The Usher Network is celebrating the end of yet another successful DbI Usher Network Pre-conference! Our event was held on the Gold Coast in Australia on 11th and 12th August 2019. Over 60 people attended from many different countries including USA, Canada, Holland, France, Italy, Spain, the UK, New Zealand as well as our host country Australia. Pre-Conference Australia 2019The Usher Network is celebrating the end of yet another successful DbI Usher Network Pre-conference! Our event was held on the Gold Coast in Australia on 11th and 12th August 2019. Over 60 people attended from many different countries including USA, Canada, Holland, France, Italy, Spain, the UK, New Zealand as well as our host country Australia.
All plenary topics focused on Usher syndrome including those from a medical, personal and community perspective. The first day consisted of morning presentations with a medical view from Dr. Tina Lamey, Senior Research Scientist at Sir Charles Gairdner Hospital an associate investigator for the Australian Inherited Retinal Disease Registry and DNA Bank talking about the importance of engaging with Genetic Services in order to create a personalised approach to medicine trials and treatments. This was followed by Associate Professor Dr. John Grigg, Head of the Discipline of Ophthalmology at The University of Sydney’s Save Sight Institute. He spoke about his approach to his patients when he consults at Sydney Eye Hospital and The Children’s Hospital, Westmead and the importance of engaging with medical professionals, markers in clinical trials and why it is important to have regular eye checkups.
After the morning break (and a chance to network) we heard from the side of family members and the Usher Network committee’s very own Emily Shepard, UsherKids Australia talked about her story and why she set up the amazing organisation she now runs with Hollie Feller. We heard from Chloe Joyner (via video teleconference) talking about Usher Kids UK.
Then Dr Nicole Lo-A-Njoe-Kort from the Netherlands blew everyone away with her lived experience and her rise to become a doctor. We then heard from Dr Moa Wahlqvist, Örebro University, Sweden who talked about the Audiological Research about Usher syndrome and biopsychosocial health that has been conducted for the last ten years with some fascinating results.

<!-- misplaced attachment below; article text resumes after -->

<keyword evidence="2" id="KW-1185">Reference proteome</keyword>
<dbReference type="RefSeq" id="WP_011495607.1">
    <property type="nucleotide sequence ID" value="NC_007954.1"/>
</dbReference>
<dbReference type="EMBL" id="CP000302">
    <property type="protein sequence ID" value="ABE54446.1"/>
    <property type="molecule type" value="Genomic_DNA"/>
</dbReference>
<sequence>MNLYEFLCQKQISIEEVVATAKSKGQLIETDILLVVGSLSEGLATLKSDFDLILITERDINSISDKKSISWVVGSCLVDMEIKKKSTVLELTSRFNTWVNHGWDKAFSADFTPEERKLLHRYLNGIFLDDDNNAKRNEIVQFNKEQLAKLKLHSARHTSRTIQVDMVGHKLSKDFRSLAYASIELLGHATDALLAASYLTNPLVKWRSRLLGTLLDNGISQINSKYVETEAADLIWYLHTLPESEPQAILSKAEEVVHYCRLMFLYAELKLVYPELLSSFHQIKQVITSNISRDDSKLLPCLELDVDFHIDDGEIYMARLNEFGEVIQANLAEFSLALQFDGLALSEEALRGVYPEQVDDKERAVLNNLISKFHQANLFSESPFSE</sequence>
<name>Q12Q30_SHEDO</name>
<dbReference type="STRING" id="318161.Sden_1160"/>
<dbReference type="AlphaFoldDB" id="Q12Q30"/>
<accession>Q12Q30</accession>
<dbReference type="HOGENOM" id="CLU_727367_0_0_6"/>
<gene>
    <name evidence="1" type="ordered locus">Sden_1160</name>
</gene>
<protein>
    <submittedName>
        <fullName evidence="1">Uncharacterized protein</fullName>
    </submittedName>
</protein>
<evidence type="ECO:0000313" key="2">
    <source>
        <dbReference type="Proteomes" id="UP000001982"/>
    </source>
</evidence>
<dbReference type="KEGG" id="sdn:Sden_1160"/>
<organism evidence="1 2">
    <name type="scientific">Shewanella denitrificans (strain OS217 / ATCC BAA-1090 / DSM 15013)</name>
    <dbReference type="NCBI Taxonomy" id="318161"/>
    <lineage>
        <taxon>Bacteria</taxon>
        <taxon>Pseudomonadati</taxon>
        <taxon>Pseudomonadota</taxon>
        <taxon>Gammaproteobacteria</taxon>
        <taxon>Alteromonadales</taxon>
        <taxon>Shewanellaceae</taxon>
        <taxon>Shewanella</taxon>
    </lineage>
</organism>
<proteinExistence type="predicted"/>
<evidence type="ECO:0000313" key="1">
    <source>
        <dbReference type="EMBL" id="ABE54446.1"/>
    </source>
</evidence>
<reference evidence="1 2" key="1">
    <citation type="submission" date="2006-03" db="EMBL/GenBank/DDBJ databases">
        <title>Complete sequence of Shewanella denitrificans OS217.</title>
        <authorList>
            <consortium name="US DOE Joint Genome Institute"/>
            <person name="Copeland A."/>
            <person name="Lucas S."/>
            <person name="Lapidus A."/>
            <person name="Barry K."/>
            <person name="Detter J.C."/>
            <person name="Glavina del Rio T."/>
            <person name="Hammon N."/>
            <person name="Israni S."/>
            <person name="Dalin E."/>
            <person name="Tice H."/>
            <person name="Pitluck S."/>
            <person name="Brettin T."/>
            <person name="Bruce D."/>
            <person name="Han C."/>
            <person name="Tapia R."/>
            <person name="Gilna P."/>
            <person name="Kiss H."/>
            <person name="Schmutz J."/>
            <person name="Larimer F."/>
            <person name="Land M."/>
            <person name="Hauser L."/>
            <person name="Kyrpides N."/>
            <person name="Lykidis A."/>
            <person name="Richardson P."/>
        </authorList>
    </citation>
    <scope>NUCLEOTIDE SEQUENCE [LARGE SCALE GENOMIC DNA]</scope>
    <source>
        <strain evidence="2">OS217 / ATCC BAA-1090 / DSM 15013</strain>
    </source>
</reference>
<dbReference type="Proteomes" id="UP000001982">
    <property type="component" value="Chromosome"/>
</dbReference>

Christopher Woodfill from the Helen Keller National Centre explained the five pillars of well-being for the Deafblind community as being education, employment, lifestyle, recreation and healthcare. All of these five pillars work in unison to ensure that the DeafBlind individual is a well-rounded person with dignity and meaning – it was a great holistic approach to wellbeing and beautifully explained. This was just the first day!
The second day saw Dr Raymond Wong, Centre for Eye Research Australia explain cell reprogramming and stem cell technologies to study and treat retinal diseases and how far they have come at the Centre for Eye Research Australia with special thanks to Hollie Feller and Genetic Cures Australia. Next, Alana Roy and Dr Annmaree Watharow talked about best practice in including those with Usher in research and then Alana ran what had to be the highlight of the UNPC – a panel focusing on mental health. All of the contributors (plenary speakers Annmaree, Christopher, Nicole and a shining star from the audience Eliza McEwin) talked about their strategies for maintaining good mental health including what to do if you have a DBBD (Deafblind Bad Day!). Hollie Feller followed this with her presentation as co-founder of UsherKids Australia and how and why she set up Genetic Cures Australia. Such an inspiring parent.
Last but not least we had the poignant Jennifer Weir just “Getting on With Life” unknowingly having Usher that she was finally diagnosed in her early sixties. Jennifer discussed her experiences working in the health industry, with a vision and hearing impairment, for over 40 years as both a Critical Care nurse and After-Hours Nurse Manager.
As always with the UNPC there were many different methods of communication taking place. We were very lucky to receive a grant to support the communication needs of everyone with the provision of interpreters and palantypists to assist in making sure we were fully accessible so special thanks must go to the Australian Governments National Disability Conference Initiative 2018-19.
We had delicious refreshments and lunch both days – which was the perfect recipe for excellent networking and getting to know one another a little better!
You can read the speaker’s PowerPoints or written submissions by clicking on the DbI links [watch this space]. More details will be followed on the DbI Usher Network webpage soon http://usher.deafblindinternational.org/ and there are lots of photos on DbI social media.
If you are interested to find out more about becoming a new member, please do contact firstname.lastname@example.org
We are looking for new committee members to get involved and increase the profile of the DbI Usher Network. We are keen to find someone with skillsets around marketing, networking, social media, and fundraising. If this is you – get in touch!
- “Welcome to DbI Usher Pre-Conference 2019” Emma Boswell, UK
- “Usher Syndrome: Genetics, Personalised Medicine and the Australian Usher Project” Dr Tina Lamey, Australia
- “Evaluating Biomarkers in Usher Syndrome: Identifying Outcome Measures for Trials” John Grigg
- “Helping Children with Usher Syndrome Thrive” Emily Shepard, UsherKids Australia
- “Research and Patient Collaboration” Dr Nicole Lo-A-Njoe-Kort, The Netherlands
- “The Importance of Interdisciplinary Studies in Health and Usher Syndrome” Dr Moa Wahlqvist, Sweden
- “The Five Pillars of Well-Being for Deafblind” Christopher Woodfill, USA
- “Better Practice in the Real World” Alana Roy, Australia
- “Helping Bridge the Gap between Children and Adults with Usher Syndrome” Hollie Feller, Australia